Senate Assembly - Monthly meeting, 4:15 p.m., Rackham amphitheatre.
Christian Science Org. - Meeting, 7:15 p.m., 3909 Union.
Bicycling Club - Meeting, 7:30 p.m., 1084 E. Engin.
Sierra Club - General meeting, on rock climbing, 7:30 p.m., Ann Arbor
Washtenaw Association for Retarded Citizens - Membership meeting,
7:30 p.m., High Point Cafetorium, 17355 Wagner Rd.
Extension Service - Stress in the University, conference, 10 a.m.,
Counseling Services - Film; discussion, "Managing Stress," 11:45 A.M.,
1:30 p.m., 130 LSA.
Counseling Services - Faculty / Staff exploration of support services for
minority students, noon, Michigan Union, Anderson Room D.
CEW - Open House, careers in urban planning, 6-9 p.m., 328 Thompson.
Int. Folk Dance Club - Beg. teaching, 7-8:15 p.m., 3003 ELI.
Women's Studies Films - Women's health issues, 7 p.m., MLB 3.
Dharma Study Group - introductory talk, 7:30 p.m., 201 S. Main, Room
Student Arts/Crafts Shop - Woodworking Workshop, 7-10 p.m., 537 SAB.
Wildlife Week - Ron Hoffman, "A GreatiWhite Bird," 7:30 p.m., Burns
Park School, 2nd floor auditorium.
To submit items for the Happenings Column, send them in care of;
Happenings, The Michigan Daily, 420 Maynard St., Ann Arbor, MY., 48109.
WASHINGTON (UPI) - The Soviet
Union came "within inches" of in-
vading Poland Dec. 3, 1980, but pulled
back at the last minute when the Polish
government asked for one more try at
straightening out its domestic
problems, U.S. and European sources
The sources said the Soviet invasion
would have been massive and well-
coordinated, involving other Eastern
European forces invoking their right to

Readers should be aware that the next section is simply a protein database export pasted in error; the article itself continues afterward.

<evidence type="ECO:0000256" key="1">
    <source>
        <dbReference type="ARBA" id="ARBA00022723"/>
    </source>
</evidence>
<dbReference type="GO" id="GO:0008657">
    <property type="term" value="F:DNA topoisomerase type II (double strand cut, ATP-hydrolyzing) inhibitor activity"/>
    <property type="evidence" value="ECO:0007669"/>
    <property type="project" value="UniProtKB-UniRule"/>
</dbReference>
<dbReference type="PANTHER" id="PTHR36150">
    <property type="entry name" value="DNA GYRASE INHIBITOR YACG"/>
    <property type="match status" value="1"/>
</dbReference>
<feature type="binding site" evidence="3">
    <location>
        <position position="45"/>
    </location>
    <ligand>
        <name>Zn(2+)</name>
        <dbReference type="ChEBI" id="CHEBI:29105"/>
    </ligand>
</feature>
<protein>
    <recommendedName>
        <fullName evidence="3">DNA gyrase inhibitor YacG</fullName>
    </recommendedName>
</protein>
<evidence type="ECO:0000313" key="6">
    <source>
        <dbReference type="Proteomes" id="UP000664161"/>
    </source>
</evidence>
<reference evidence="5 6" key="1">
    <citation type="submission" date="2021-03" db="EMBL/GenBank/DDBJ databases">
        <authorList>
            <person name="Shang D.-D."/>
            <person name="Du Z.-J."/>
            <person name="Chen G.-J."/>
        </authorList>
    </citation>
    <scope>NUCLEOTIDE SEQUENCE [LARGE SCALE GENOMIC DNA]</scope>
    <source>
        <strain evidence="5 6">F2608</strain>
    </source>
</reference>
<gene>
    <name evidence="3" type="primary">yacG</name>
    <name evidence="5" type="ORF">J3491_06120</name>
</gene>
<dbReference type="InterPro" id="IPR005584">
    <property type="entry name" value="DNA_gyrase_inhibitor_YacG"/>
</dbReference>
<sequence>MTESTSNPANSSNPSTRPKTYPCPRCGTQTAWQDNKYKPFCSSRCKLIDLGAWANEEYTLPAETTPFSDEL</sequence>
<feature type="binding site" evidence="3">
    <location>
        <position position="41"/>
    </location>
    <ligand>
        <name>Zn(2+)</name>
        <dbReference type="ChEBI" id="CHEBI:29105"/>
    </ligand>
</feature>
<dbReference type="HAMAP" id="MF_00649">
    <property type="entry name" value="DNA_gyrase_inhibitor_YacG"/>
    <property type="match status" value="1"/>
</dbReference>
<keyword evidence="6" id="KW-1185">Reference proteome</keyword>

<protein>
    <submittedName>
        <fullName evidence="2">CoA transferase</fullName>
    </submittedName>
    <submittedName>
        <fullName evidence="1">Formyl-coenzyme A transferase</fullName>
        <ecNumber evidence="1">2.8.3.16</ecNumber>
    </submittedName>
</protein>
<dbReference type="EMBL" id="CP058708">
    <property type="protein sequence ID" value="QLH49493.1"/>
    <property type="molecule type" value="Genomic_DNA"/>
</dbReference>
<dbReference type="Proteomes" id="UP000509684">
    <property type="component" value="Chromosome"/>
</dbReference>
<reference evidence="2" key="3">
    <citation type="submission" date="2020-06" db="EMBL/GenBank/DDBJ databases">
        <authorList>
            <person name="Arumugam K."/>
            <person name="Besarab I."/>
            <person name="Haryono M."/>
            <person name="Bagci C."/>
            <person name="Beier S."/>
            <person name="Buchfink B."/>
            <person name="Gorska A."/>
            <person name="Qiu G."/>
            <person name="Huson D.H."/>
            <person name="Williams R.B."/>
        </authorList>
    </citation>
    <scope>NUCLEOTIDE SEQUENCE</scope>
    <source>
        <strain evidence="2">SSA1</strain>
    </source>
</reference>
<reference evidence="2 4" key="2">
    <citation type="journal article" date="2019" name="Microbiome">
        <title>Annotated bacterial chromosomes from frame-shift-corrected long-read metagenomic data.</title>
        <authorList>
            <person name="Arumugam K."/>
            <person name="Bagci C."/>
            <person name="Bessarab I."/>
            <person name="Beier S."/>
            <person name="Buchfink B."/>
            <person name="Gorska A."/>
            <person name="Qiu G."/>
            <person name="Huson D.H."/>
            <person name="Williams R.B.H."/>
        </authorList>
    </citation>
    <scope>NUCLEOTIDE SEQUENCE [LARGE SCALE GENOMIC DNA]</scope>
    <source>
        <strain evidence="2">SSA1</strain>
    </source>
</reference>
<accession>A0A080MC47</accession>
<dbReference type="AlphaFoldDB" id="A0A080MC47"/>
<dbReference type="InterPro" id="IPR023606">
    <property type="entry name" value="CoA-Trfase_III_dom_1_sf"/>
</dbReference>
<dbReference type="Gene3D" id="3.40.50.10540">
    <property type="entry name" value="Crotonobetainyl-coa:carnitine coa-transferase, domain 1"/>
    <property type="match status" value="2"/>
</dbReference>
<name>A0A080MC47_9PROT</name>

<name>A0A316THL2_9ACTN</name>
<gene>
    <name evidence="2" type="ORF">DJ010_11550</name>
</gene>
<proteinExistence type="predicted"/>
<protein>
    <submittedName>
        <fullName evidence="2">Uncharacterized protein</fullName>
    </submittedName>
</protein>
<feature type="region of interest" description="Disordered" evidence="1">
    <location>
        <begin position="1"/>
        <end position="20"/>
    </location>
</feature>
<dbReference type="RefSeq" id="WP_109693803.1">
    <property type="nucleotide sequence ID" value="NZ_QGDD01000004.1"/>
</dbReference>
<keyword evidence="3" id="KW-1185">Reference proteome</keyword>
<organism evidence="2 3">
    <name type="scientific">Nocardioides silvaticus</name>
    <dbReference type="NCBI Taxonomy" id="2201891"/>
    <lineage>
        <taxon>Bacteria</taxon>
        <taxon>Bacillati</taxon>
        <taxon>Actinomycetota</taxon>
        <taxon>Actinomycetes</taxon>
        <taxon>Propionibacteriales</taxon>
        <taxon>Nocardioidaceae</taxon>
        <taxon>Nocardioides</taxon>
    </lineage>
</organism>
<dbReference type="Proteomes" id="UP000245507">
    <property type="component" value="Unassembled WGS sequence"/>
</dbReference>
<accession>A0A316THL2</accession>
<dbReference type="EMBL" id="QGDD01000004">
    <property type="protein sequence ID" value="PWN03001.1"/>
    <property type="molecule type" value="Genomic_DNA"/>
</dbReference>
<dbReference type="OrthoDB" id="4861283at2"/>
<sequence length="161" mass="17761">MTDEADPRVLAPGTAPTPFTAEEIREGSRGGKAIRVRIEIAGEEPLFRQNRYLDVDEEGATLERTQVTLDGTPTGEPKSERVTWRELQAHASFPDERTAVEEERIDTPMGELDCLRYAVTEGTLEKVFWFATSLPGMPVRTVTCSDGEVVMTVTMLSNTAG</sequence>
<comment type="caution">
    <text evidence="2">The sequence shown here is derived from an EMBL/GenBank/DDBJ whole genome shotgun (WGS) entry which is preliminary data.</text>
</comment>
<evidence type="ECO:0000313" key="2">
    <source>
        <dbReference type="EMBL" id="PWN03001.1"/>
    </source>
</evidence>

keep a socialist country from breaking
ALTHOUGH U.S. intelligence reports
at the time showed Soviet military
preparations at their height, the United
States did not learn authoritatively of
the near-invasion until four ,days after
the critical point.
When the White House learned of the
close call, it issued a statement on Dec.
7, belatedly warning the Soviet Union of
the grave consequences of an action the
Soviets had already decided not to take.
American sources said the White
House was "just behind the curve" and
that the actual danger point had passed
when the warning was issued.
EARLIER, ON DEC. 4, the State
Department said in a statement, "We
have no indication that the Soviets have
reached a decision to intervene."
That was technically correct, since
the Soviet decision was not carried out.
But sources said the Soviet Union was
in a state of high military alert and its
forces had "come with inches" of an in-
vasion one day earlier, on Dec. 3.
The State Department did not know of
the close call 24 hours earlier.
THE TIMING OF the Soviet near-
invasion, the sources believe, was
related to the United States having a
lame-duck president who war preoc-
cupied with negotiations for the release
of the American hostages in Iran.
But the sources believe Polish party
leader Stanislaw Kania personally
talked the Soviet leadership out of the
invasion, promising that the Polish
Communist party could regain control
of the situation if it had outside
economic help. If the Soviets invaded,